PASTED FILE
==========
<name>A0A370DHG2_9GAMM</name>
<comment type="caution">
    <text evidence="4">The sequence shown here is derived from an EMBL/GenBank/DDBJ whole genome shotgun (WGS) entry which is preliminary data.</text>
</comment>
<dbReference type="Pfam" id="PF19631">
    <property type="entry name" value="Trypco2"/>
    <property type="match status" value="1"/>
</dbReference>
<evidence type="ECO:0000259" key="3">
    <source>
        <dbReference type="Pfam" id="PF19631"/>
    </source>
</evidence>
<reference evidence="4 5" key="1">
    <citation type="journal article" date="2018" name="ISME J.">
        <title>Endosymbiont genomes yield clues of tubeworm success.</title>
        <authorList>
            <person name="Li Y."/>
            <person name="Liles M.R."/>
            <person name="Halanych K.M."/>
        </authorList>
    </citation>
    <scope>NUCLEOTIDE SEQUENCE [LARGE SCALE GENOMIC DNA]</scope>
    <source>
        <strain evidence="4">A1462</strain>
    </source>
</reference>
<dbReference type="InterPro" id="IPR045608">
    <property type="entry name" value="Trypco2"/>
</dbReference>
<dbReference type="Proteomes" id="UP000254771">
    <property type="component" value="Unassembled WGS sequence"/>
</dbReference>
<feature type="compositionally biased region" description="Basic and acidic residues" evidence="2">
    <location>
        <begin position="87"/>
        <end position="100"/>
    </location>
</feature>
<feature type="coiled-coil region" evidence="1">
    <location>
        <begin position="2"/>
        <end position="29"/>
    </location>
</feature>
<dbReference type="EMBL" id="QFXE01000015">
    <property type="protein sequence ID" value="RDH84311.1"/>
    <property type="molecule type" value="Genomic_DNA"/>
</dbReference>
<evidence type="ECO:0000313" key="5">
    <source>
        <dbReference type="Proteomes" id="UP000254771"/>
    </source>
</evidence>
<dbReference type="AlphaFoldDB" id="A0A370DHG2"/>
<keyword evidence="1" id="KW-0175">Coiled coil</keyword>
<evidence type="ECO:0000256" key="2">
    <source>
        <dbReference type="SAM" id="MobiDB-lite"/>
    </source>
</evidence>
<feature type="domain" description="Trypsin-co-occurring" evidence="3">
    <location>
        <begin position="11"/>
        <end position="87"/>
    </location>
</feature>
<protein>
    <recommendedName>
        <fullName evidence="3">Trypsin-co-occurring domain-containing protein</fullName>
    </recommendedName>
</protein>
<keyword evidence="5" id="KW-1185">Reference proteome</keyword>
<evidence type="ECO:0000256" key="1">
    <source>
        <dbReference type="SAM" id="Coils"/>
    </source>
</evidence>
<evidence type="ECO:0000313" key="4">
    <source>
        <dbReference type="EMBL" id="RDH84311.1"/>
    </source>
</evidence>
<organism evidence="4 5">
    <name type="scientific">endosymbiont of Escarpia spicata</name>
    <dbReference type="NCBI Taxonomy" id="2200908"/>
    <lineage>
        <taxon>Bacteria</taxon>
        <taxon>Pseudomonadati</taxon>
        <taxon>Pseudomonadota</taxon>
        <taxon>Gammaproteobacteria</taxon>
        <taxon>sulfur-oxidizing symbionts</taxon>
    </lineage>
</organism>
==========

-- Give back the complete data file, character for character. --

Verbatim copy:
<name>A0A370DHG2_9GAMM</name>
<comment type="caution">
    <text evidence="4">The sequence shown here is derived from an EMBL/GenBank/DDBJ whole genome shotgun (WGS) entry which is preliminary data.</text>
</comment>
<dbReference type="Pfam" id="PF19631">
    <property type="entry name" value="Trypco2"/>
    <property type="match status" value="1"/>
</dbReference>
<evidence type="ECO:0000259" key="3">
    <source>
        <dbReference type="Pfam" id="PF19631"/>
    </source>
</evidence>
<reference evidence="4 5" key="1">
    <citation type="journal article" date="2018" name="ISME J.">
        <title>Endosymbiont genomes yield clues of tubeworm success.</title>
        <authorList>
            <person name="Li Y."/>
            <person name="Liles M.R."/>
            <person name="Halanych K.M."/>
        </authorList>
    </citation>
    <scope>NUCLEOTIDE SEQUENCE [LARGE SCALE GENOMIC DNA]</scope>
    <source>
        <strain evidence="4">A1462</strain>
    </source>
</reference>
<dbReference type="InterPro" id="IPR045608">
    <property type="entry name" value="Trypco2"/>
</dbReference>
<dbReference type="Proteomes" id="UP000254771">
    <property type="component" value="Unassembled WGS sequence"/>
</dbReference>
<feature type="compositionally biased region" description="Basic and acidic residues" evidence="2">
    <location>
        <begin position="87"/>
        <end position="100"/>
    </location>
</feature>
<feature type="coiled-coil region" evidence="1">
    <location>
        <begin position="2"/>
        <end position="29"/>
    </location>
</feature>
<dbReference type="EMBL" id="QFXE01000015">
    <property type="protein sequence ID" value="RDH84311.1"/>
    <property type="molecule type" value="Genomic_DNA"/>
</dbReference>
<evidence type="ECO:0000313" key="5">
    <source>
        <dbReference type="Proteomes" id="UP000254771"/>
    </source>
</evidence>
<dbReference type="AlphaFoldDB" id="A0A370DHG2"/>
<keyword evidence="1" id="KW-0175">Coiled coil</keyword>
<evidence type="ECO:0000256" key="2">
    <source>
        <dbReference type="SAM" id="MobiDB-lite"/>
    </source>
</evidence>
<feature type="domain" description="Trypsin-co-occurring" evidence="3">
    <location>
        <begin position="11"/>
        <end position="87"/>
    </location>
</feature>
<protein>
    <recommendedName>
        <fullName evidence="3">Trypsin-co-occurring domain-containing protein</fullName>
    </recommendedName>
</protein>
<keyword evidence="5" id="KW-1185">Reference proteome</keyword>
<evidence type="ECO:0000256" key="1">
    <source>
        <dbReference type="SAM" id="Coils"/>
    </source>
</evidence>
<evidence type="ECO:0000313" key="4">
    <source>
        <dbReference type="EMBL" id="RDH84311.1"/>
    </source>
</evidence>
<organism evidence="4 5">
    <name type="scientific">endosymbiont of Escarpia spicata</name>
    <dbReference type="NCBI Taxonomy" id="2200908"/>
    <lineage>
        <taxon>Bacteria</taxon>
        <taxon>Pseudomonadati</taxon>
        <taxon>Pseudomonadota</taxon>
        <taxon>Gammaproteobacteria</taxon>
        <taxon>sulfur-oxidizing symbionts</taxon>
    </lineage>
</organism>